[Edu-sig] F.Y.I.: this month's cover story for CACM is "OLPC: Vision vs. Reality" (cross posted)

Scott David Daniels Scott.Daniels at Acm.Org
Tue May 26 18:37:35 CEST 2009

gerry_lowry (alliston ontario canada) wrote:
<heading> F.Y.I.: this month's cover story for CACM is
           "OLPC: Vision   vs. Reality" (cross posted)
> http://www.acm.org/ 

Also note, in this issue Mark Guzdial has a "Viewpoints" article
entitled "Education Teaching Computing to Everyone."  The article
discusses Georgia Tech's policy of "all undergraduates students must
take a CS course" experiences for the last ten years.  They talk a
lot about the success they've had, but at the cost of making several
distinct courses.  The requirement they used was, "students would
'be able to make algorithmic and data structure choices' when writing
programs."  Initially they used a course that had a success rate (end
wit C or better) of 78% overall, but architecture, management, and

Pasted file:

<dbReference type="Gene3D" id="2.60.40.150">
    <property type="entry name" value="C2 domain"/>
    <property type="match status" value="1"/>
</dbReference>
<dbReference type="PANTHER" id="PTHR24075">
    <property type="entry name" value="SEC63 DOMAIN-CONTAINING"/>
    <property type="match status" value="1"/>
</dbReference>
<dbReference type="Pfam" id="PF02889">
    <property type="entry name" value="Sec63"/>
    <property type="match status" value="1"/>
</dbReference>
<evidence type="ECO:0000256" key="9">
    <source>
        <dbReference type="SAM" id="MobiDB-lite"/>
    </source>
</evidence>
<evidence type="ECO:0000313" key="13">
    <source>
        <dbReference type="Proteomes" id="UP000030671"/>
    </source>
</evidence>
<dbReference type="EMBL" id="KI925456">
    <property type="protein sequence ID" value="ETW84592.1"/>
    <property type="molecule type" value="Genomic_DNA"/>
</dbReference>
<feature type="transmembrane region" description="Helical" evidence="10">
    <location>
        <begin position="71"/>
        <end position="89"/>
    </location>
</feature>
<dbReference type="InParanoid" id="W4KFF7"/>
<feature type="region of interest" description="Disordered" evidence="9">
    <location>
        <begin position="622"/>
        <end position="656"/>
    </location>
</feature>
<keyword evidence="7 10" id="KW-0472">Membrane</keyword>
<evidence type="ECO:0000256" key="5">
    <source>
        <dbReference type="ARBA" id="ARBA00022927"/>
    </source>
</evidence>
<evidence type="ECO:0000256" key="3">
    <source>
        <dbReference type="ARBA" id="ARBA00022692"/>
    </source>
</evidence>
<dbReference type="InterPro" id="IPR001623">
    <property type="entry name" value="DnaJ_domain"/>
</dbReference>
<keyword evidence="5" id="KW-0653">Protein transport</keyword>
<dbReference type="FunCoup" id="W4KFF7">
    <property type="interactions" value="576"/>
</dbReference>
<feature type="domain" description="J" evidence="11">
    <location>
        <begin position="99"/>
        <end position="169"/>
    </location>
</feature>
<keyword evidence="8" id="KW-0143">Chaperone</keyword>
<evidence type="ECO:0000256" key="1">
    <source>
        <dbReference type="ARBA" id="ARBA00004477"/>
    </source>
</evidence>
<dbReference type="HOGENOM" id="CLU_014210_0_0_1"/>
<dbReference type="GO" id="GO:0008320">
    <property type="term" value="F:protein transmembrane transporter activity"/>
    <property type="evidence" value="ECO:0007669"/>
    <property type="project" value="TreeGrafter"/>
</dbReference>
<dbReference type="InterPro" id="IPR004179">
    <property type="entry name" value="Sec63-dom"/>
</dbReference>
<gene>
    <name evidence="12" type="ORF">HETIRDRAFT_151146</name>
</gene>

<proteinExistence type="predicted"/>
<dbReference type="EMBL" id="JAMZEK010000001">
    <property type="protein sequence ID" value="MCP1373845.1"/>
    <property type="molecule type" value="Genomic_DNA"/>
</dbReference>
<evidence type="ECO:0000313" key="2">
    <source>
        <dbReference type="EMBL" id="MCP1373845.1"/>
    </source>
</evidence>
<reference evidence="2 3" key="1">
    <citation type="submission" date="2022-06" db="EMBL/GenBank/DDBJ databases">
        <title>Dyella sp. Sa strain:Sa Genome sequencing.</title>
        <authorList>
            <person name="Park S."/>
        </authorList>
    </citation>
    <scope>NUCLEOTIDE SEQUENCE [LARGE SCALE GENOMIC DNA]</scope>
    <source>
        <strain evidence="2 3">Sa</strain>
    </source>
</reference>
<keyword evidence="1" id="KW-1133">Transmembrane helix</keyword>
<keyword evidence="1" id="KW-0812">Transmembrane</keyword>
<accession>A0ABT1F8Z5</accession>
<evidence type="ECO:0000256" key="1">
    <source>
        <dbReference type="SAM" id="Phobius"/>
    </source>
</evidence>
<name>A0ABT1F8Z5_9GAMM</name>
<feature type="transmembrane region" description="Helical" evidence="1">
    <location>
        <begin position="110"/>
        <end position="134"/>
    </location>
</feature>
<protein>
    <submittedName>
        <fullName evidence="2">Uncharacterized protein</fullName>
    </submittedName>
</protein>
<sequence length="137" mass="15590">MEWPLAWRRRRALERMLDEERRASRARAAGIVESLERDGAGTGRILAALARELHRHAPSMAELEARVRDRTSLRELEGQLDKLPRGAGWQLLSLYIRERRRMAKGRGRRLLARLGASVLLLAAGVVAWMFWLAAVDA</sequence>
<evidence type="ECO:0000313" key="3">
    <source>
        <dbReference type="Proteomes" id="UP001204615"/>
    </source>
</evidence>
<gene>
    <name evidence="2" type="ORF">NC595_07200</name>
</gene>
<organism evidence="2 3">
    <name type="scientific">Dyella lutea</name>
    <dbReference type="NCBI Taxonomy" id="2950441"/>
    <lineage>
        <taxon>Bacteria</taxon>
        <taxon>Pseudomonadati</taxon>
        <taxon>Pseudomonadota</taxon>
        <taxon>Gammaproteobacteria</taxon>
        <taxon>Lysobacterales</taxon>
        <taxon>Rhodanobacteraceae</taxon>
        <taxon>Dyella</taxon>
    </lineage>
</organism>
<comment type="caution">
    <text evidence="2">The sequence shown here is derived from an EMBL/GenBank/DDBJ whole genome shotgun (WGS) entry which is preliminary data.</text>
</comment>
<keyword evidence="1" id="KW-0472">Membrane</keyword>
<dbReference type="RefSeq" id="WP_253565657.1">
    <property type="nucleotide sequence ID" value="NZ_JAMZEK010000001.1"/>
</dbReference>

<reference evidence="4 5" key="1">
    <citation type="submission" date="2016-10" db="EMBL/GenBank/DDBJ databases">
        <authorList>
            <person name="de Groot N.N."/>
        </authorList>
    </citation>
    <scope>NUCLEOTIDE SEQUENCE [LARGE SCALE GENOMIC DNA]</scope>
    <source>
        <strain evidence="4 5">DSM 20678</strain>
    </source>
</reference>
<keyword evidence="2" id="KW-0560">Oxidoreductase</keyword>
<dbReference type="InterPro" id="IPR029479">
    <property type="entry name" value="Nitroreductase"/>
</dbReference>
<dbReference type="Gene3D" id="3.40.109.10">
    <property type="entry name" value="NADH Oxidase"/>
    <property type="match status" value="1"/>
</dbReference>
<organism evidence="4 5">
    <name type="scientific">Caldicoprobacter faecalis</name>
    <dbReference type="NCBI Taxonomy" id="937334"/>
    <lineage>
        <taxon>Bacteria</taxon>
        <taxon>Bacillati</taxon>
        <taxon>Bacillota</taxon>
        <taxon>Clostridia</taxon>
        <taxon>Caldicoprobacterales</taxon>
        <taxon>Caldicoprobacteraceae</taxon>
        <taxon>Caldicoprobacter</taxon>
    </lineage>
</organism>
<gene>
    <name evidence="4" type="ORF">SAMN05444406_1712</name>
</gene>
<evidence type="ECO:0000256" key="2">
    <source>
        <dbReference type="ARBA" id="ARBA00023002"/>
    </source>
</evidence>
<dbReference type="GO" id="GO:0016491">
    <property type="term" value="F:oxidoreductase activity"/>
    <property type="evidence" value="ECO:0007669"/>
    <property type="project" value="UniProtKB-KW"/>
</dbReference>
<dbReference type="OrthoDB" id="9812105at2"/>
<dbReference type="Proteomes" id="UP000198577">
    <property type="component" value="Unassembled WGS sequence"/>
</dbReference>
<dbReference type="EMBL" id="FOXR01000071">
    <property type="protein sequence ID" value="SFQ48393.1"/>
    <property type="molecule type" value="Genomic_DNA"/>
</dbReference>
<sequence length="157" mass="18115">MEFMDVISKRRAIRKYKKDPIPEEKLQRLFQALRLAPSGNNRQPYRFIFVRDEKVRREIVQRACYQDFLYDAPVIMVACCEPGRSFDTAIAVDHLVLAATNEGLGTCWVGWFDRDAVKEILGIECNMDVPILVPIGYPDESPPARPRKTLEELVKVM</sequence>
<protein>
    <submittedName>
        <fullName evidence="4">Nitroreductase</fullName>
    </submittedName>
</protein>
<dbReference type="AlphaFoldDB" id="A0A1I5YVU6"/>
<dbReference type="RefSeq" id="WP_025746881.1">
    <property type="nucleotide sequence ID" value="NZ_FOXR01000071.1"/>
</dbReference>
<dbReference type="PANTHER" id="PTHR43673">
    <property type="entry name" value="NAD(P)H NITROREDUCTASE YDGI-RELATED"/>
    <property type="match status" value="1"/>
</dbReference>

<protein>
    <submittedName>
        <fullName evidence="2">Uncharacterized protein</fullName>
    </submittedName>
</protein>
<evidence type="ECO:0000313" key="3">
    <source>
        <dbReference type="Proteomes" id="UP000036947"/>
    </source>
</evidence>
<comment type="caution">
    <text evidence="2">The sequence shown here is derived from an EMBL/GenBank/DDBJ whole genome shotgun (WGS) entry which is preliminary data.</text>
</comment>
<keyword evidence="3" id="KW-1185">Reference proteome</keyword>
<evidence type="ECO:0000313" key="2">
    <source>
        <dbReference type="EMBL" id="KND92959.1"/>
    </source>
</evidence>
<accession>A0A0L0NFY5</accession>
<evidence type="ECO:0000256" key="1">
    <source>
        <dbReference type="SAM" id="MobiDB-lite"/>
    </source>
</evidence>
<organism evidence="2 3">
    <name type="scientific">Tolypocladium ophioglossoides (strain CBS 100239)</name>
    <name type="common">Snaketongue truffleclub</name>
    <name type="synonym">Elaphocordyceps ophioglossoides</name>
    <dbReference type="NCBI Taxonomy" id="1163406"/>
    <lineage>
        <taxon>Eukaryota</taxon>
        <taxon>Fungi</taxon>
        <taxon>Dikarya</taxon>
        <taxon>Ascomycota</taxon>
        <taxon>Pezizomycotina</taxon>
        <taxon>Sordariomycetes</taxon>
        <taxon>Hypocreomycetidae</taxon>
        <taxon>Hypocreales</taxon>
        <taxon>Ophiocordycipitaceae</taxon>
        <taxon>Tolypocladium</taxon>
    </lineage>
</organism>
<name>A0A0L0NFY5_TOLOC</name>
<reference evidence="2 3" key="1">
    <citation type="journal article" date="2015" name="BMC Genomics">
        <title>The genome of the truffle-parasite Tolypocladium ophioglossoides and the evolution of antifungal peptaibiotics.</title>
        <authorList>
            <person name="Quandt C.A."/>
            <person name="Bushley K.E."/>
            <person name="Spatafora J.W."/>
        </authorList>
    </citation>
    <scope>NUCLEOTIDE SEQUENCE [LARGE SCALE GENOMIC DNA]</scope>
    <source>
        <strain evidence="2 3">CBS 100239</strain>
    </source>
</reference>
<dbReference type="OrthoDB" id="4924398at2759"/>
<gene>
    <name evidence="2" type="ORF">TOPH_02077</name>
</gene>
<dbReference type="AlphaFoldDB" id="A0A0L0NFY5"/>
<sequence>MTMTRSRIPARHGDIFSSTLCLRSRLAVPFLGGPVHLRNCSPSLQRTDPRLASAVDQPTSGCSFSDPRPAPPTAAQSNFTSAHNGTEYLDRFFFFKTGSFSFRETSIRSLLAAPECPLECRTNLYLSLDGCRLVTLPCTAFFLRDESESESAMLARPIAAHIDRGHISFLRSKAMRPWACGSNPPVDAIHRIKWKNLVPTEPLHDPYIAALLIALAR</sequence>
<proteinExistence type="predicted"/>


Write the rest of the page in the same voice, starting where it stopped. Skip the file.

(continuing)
public policy majors were at below 50%.  Also, females failed at twice
the rate of males.

After moving to the newer cross-developed courses, they had those three
groups all at over 85% success.  They did three basic courses, the
ongoing CS course, a MATLAB-based course for engineers, and a "media
computation" (manipulate sound and images (really, at the level of pixel
manipulation, not just crop and bind) using Python.  The media course
used Python as the language.  The new media course achieved an 85%
success rate for the three groups above, and had women succeeding at
"the same or better rates than the male students."  Apparently Guzdial
wrote the thextbook for the media course, "Introduction to Computing and
Programming in Python, a Multimedia Approach," Prentice Hall, 2005.
This change was so successful that, second courses for both engineering
and media are now in place (the demand was high), and they've introduced
a CS minor.

--Scott David Daniels
Scott.Daniels at Acm.Org

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